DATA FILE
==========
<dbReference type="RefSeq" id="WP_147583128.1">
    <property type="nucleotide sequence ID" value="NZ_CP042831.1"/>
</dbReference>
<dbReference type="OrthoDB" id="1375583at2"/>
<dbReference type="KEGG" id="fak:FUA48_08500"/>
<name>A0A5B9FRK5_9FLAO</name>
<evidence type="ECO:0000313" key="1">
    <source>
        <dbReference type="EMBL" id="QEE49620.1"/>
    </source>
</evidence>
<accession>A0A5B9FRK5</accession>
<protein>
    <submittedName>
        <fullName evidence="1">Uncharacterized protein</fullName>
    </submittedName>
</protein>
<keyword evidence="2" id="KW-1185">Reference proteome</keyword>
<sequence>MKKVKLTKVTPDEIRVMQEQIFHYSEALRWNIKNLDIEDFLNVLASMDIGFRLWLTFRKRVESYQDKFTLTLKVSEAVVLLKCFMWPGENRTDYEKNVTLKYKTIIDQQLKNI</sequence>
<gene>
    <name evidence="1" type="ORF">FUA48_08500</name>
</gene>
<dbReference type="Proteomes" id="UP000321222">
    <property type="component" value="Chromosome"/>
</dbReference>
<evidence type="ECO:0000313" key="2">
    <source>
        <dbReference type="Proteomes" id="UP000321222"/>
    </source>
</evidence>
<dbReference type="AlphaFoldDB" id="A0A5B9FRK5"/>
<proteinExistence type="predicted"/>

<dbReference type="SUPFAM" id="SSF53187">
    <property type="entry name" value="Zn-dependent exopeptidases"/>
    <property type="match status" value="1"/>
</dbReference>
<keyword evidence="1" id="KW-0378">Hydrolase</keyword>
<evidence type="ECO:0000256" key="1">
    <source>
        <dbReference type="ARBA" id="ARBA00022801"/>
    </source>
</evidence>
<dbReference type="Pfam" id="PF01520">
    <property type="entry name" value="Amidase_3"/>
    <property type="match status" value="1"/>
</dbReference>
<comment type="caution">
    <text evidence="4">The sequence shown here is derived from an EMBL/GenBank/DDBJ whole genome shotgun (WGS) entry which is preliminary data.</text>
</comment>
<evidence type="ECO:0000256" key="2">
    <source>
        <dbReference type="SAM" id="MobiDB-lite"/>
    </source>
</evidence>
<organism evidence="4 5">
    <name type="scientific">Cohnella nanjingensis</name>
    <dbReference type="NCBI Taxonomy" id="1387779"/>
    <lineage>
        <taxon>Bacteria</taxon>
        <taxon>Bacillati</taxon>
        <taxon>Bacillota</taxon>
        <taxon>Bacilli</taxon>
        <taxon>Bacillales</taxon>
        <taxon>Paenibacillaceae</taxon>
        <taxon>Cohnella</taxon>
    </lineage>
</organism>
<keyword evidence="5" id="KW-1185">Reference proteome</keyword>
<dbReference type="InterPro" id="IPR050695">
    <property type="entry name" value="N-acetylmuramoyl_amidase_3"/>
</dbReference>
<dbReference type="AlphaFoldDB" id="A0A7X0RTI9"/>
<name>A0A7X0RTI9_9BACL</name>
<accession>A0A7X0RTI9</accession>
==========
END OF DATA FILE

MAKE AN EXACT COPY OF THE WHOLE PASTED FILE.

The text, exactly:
<dbReference type="RefSeq" id="WP_147583128.1">
    <property type="nucleotide sequence ID" value="NZ_CP042831.1"/>
</dbReference>
<dbReference type="OrthoDB" id="1375583at2"/>
<dbReference type="KEGG" id="fak:FUA48_08500"/>
<name>A0A5B9FRK5_9FLAO</name>
<evidence type="ECO:0000313" key="1">
    <source>
        <dbReference type="EMBL" id="QEE49620.1"/>
    </source>
</evidence>
<accession>A0A5B9FRK5</accession>
<protein>
    <submittedName>
        <fullName evidence="1">Uncharacterized protein</fullName>
    </submittedName>
</protein>
<keyword evidence="2" id="KW-1185">Reference proteome</keyword>
<sequence>MKKVKLTKVTPDEIRVMQEQIFHYSEALRWNIKNLDIEDFLNVLASMDIGFRLWLTFRKRVESYQDKFTLTLKVSEAVVLLKCFMWPGENRTDYEKNVTLKYKTIIDQQLKNI</sequence>
<gene>
    <name evidence="1" type="ORF">FUA48_08500</name>
</gene>
<dbReference type="Proteomes" id="UP000321222">
    <property type="component" value="Chromosome"/>
</dbReference>
<evidence type="ECO:0000313" key="2">
    <source>
        <dbReference type="Proteomes" id="UP000321222"/>
    </source>
</evidence>
<dbReference type="AlphaFoldDB" id="A0A5B9FRK5"/>
<proteinExistence type="predicted"/>

<dbReference type="SUPFAM" id="SSF53187">
    <property type="entry name" value="Zn-dependent exopeptidases"/>
    <property type="match status" value="1"/>
</dbReference>
<keyword evidence="1" id="KW-0378">Hydrolase</keyword>
<evidence type="ECO:0000256" key="1">
    <source>
        <dbReference type="ARBA" id="ARBA00022801"/>
    </source>
</evidence>
<dbReference type="Pfam" id="PF01520">
    <property type="entry name" value="Amidase_3"/>
    <property type="match status" value="1"/>
</dbReference>
<comment type="caution">
    <text evidence="4">The sequence shown here is derived from an EMBL/GenBank/DDBJ whole genome shotgun (WGS) entry which is preliminary data.</text>
</comment>
<evidence type="ECO:0000256" key="2">
    <source>
        <dbReference type="SAM" id="MobiDB-lite"/>
    </source>
</evidence>
<organism evidence="4 5">
    <name type="scientific">Cohnella nanjingensis</name>
    <dbReference type="NCBI Taxonomy" id="1387779"/>
    <lineage>
        <taxon>Bacteria</taxon>
        <taxon>Bacillati</taxon>
        <taxon>Bacillota</taxon>
        <taxon>Bacilli</taxon>
        <taxon>Bacillales</taxon>
        <taxon>Paenibacillaceae</taxon>
        <taxon>Cohnella</taxon>
    </lineage>
</organism>
<keyword evidence="5" id="KW-1185">Reference proteome</keyword>
<dbReference type="InterPro" id="IPR050695">
    <property type="entry name" value="N-acetylmuramoyl_amidase_3"/>
</dbReference>
<dbReference type="AlphaFoldDB" id="A0A7X0RTI9"/>
<name>A0A7X0RTI9_9BACL</name>
<accession>A0A7X0RTI9</accession>